Legendary Northwest climber Jim Whittaker remembers his old friend John Glenn, who died this week, and in particular a lighthearted toast delivered by the astronaut at a Washington, D.C., dinner party. “We became really good friends,” Whittaker says.
Glenn and Whitaker are among the individuals who in the early 1960s literally showed this country the heights it could reach. They were the perfect heroes, with easy smiles, low key.
No hype needed when on Feb. 20, 1962, you become the first American to orbit the Earth, or on May 1, 1963, you become the first American to climb to the top of Mount Everest.
Whittaker, 87, lives in Port Townsend with his wife, Dianne Roberts, and is very much still active.
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He still remembers the toast that Glenn, who died Thursday at age 95, gave about Whittaker back in those heady days in the ’60s.
They both had become part of the circle around Bobby Kennedy, who loved the outdoors and loved to take those around him on climbing, skiing and rafting adventures. Those around him included other big names from that era — singer Andy Williams, humorist Art Buchwald, writer George Plimpton.
In his book, “A Life on the Edge: Memoirs of Everest and Beyond,” Whittaker remembers a dinner party in Washington, D.C.:
“I have to admit it was a hell of a lot of fun hobnobbing with folks like these, not to mention good for the ego of a scrawny kid from West Seattle.
“I remember one particular shining moment when John Glenn … stood up and proposed a toast: ‘To Jim Whittaker,’ he said, ‘the first American to summit Everest. And a chimpanzee didn’t do it before him!’ ”
Whittaker says, “I was embarrassed and thrilled. We became really good friends.”
The two men would question each other about what it was really like on their historic trips. As always, self-effacing.
Whittaker remembers Glenn talking about “seeing little snowflakes outside his window” on the space capsule.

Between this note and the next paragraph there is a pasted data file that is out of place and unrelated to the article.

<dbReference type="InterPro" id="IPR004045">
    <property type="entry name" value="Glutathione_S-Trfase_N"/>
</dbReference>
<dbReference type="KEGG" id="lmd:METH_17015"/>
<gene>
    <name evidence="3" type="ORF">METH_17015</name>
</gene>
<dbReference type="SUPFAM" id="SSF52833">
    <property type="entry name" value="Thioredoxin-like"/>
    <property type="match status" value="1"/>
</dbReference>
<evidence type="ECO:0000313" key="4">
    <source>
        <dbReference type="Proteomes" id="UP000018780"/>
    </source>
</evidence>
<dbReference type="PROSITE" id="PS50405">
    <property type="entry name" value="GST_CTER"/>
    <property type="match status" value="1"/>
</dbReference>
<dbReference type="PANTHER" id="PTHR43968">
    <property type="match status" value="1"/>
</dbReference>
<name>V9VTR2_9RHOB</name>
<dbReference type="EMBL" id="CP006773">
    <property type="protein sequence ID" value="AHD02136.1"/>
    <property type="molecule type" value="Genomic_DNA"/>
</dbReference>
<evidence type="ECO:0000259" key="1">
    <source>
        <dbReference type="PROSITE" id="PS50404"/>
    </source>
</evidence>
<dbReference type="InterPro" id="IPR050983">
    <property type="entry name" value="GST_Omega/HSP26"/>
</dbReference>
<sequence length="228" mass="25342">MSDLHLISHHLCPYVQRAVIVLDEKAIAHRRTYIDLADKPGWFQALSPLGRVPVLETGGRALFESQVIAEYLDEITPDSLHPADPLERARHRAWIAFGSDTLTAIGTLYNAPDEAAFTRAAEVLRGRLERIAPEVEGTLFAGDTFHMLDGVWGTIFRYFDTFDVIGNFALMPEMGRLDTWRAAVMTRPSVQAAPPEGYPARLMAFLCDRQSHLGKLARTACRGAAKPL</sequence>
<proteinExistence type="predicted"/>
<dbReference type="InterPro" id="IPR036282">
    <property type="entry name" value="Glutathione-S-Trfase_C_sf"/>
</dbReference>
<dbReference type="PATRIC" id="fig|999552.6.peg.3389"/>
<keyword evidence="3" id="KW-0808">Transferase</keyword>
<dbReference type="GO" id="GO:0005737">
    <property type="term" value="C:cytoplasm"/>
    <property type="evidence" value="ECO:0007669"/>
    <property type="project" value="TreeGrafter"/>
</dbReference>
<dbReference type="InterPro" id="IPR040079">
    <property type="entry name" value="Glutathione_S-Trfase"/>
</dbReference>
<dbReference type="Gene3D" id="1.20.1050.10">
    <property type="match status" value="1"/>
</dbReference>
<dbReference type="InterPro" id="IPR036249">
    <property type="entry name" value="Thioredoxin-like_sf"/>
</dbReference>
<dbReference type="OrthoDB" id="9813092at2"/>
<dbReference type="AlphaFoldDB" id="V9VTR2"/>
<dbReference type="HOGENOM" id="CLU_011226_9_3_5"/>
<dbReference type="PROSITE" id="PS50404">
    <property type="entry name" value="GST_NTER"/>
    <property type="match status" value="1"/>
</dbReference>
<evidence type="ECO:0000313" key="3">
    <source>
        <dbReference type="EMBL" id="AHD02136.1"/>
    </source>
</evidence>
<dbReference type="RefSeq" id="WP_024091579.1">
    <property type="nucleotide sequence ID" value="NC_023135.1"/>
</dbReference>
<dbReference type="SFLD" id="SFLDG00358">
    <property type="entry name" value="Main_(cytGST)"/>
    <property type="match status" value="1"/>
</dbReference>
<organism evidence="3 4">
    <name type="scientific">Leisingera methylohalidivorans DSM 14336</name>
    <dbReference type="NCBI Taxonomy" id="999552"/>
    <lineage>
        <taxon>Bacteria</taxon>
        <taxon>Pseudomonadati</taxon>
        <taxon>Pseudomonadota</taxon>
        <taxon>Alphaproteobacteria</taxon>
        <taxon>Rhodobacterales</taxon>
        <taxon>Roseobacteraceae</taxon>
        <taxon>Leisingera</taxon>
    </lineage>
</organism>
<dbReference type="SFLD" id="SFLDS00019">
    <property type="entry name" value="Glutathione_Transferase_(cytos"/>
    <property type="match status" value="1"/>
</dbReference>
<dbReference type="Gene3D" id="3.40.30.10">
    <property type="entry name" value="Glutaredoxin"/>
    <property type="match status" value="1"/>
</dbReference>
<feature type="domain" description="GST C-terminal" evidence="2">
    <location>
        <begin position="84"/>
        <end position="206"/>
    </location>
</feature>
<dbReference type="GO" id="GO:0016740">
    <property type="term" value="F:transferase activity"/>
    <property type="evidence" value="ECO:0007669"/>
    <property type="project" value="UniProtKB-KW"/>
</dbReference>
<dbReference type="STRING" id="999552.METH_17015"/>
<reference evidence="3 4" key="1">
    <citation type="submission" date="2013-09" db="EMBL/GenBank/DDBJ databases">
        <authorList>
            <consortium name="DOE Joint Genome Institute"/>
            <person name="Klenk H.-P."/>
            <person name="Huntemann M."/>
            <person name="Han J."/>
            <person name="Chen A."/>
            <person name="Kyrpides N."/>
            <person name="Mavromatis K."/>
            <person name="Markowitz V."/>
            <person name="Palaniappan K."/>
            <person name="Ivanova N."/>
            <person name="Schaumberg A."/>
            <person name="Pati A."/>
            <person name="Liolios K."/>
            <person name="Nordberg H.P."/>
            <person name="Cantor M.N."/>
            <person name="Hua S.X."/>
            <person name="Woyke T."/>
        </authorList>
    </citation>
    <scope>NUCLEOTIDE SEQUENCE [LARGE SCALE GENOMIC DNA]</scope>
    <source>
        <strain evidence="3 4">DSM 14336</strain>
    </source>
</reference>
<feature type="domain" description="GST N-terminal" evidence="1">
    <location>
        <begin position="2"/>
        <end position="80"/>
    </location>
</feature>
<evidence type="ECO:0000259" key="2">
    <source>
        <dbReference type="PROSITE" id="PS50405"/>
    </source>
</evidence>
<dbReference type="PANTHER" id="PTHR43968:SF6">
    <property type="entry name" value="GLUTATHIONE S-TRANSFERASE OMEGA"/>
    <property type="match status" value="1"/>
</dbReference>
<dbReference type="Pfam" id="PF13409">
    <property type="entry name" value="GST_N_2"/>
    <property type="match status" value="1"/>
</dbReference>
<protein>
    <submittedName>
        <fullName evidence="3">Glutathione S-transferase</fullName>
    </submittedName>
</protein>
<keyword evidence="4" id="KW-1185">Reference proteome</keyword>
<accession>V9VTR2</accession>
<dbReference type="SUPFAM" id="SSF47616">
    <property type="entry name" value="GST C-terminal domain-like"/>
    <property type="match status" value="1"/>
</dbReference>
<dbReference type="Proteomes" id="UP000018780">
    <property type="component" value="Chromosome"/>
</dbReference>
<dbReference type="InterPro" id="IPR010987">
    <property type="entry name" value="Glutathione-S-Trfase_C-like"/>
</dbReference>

“It was his urine,” says Whittaker.
On Whittaker’s website you can see photos from those days.
There is Bobby Kennedy, Glenn, Whittaker and renowned ski coach Willy Schaeffler on a 1967 river trip.
There is the same group skiing in 1966 in Sun Valley, with the addition of Ted Kennedy.
There are Glenn and Whittaker among the pallbearers carrying Bobby Kennedy’s casket in 1968 at St. Patrick’s Cathedral in New York City.
They then rode with the family and the casket on the train to Arlington National Cemetery.
“It was a slow train ride. People were all alongside the tracks to say goodbye to Bobby,” says Whittaker.
In 1984, when Glenn ran for the 1984 Democratic presidential nomination, Whittaker was the King County chairman for the campaign.
A Nov. 13, 1983, New York Times story described what it was like for Glenn on the campaign trail:
“In small towns, round-bellied Legionnaires snap to attention, salute and rush to tell Senator John Glenn the name of the atoll they helped defend in World War II.
“Babies are thrust at him. He is asked to autograph $20 bills or shirt cuffs or, at a country airport in Iowa, the cover of a 1962 issue of Life magazine that bears his photograph over the worshipful caption ‘The Making of a Brave Man.’ ”
But it was not to be, and Glenn lost out.
Whittaker remembers how the astronaut reacted to the adulation.
“He was understanding and gracious,” he says. “Generally, people who have worked their way up, they, what would you say, they don’t have some insecurities.”
Whittaker says they’d talk with each other on the phone about once a year.
“We checked in,” says Whittaker. “We’re getting old, right?”
Says Whittaker about his friend, “He was a beautiful guy.”